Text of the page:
In a new study entitled “Allogeneic IgG combined with dendritic cell stimuli induce antitumour T-cell immunity” published in Nature, a newly-designed strategy by researchers at Stanford University School of Medicine shows that mouse T cells can be primed to attack and destroy cancer cells. The team’s strategy was efficient in eliminating not only primary tumors but also metastases of different cancer types. These findings carry a great potential for future applications in clinical therapies.
A major concern in the field of organ transplantation is the occurrence of organ rejection, an event mediated by the rise of antibodies – molecules that detect foreign substances in the body – targeted against the new, foreign tissue. With antibodies binding to foreign cells, they initiate a signaling cascade that culminates with the activation of certain T cells that destroy and eliminate the “foreign” tissue.
The same process of rejection occurs when transplanted tumors are inserted into new mice. However, while understanding how this process is initiated would allow researchers to mimic this response in naturally arising tumors, the mechanisms behind such a process were unknown.
In this study, a research team led by Edgar Engleman, MD, PhD, discovered how transplanted tumors are ultimately eliminated by mouse immune system, with antibodies, T cells and dendritic cells playing the leading roles.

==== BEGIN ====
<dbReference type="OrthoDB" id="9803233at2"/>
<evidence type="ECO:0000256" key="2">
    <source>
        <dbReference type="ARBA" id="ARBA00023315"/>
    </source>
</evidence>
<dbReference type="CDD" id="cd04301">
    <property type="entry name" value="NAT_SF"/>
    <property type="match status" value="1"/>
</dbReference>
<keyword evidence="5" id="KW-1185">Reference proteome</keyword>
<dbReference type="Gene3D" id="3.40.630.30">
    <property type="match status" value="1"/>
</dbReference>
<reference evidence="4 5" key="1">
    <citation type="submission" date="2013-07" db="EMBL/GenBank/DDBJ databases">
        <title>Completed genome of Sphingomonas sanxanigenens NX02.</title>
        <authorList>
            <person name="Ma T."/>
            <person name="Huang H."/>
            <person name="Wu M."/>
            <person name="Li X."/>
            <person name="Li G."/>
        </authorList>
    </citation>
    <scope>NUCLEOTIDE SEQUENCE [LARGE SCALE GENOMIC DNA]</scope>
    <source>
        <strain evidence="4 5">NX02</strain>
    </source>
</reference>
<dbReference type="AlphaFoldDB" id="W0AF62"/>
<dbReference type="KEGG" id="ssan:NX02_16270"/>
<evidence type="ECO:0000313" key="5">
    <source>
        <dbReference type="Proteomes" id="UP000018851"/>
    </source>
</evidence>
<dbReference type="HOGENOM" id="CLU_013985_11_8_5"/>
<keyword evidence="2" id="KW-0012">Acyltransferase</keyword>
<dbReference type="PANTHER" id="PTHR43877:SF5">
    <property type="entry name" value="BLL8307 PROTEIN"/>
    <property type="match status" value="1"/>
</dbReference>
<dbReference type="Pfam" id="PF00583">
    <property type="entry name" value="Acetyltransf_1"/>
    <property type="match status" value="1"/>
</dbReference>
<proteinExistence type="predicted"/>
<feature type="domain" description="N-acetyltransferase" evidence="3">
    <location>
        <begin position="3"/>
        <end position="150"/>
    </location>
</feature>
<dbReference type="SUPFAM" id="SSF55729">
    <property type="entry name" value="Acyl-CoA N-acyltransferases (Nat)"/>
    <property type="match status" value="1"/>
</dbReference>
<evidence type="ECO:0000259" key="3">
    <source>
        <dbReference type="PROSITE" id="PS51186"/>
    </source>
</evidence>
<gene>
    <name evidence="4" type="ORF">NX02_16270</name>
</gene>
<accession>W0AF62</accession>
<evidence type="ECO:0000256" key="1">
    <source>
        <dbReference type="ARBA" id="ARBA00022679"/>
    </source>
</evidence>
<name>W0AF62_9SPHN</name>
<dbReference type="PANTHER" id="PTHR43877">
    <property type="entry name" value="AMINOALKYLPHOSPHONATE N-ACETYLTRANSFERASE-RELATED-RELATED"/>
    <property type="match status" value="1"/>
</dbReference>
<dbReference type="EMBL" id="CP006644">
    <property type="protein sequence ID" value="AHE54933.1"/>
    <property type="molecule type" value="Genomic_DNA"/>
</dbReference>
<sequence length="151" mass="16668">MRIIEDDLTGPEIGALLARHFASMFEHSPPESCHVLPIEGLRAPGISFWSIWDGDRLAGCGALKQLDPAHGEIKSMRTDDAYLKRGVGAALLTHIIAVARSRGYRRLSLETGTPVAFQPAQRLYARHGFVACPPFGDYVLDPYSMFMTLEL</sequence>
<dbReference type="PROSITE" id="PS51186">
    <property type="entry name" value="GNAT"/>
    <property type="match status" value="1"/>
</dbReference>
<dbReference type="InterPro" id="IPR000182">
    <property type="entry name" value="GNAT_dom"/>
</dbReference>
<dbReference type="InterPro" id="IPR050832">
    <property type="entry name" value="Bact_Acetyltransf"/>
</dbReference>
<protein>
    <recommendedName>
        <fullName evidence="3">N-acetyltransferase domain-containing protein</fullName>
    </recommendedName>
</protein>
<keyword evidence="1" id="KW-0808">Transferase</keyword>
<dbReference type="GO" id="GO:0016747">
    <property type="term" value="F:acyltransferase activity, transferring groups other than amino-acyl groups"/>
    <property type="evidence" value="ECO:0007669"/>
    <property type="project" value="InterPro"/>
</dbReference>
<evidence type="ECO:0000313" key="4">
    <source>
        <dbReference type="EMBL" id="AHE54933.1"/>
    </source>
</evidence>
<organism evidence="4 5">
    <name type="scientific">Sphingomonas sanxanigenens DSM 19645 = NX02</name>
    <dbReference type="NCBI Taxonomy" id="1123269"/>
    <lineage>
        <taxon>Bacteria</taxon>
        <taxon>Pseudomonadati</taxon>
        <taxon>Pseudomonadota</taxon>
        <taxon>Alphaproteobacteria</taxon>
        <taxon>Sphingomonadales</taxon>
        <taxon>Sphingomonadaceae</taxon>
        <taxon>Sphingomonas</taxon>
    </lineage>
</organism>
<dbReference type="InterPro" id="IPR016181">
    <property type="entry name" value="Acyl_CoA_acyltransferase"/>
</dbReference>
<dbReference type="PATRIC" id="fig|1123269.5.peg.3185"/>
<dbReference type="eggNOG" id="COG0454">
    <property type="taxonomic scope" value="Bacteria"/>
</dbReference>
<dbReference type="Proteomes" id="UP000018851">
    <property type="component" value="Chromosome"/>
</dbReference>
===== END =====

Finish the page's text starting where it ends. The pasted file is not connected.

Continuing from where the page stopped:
The team found that antibodies binding to tumor cells trigger tumor rejection and enable nearby dendritic cells to present tumor-antigens in their surface receptors. As professional antigen-presenting cells, dendritic cells present tumor-antigens to T cells that are then primed to recognize tumor tissue.
The researchers tested this mechanism as an effective way to eliminate tumors, injecting cancer cells from different tumors into mice and allowing them to grow. After two weeks, tumors were surgically removed and mixed with plasma of a cancer-free mouse, form another species, triggering the generation of antibodies directed towards the cancerous-tissue. The antibodies that were bound to the tumors, were then collected and injected, with or without dendritic cells, back into the mice. The team discovered that mice who received the combination of antibodies and dendritic cells rejected the tumors, and remained cancer free for at least one year. They found that only when injecting both antibodies with dendritic cells an effective T cell response was mounted against tumors cells.
This novel strategy was tested in different mouse models of melanoma, pancreas, lung and breast cancer, and in all an efficient T cell response occurred. Additionally, they discovered that not only does this strategy eliminate the primary tumor but is also successful in eliminating distant tumors and metastases. Importantly, the team validated their findings in human patients suffering with lung cancer.
These results demonstrate that tumor-binding antibodies can induce a potent and effective immune response that can be explored in future cancer immunotherapies.
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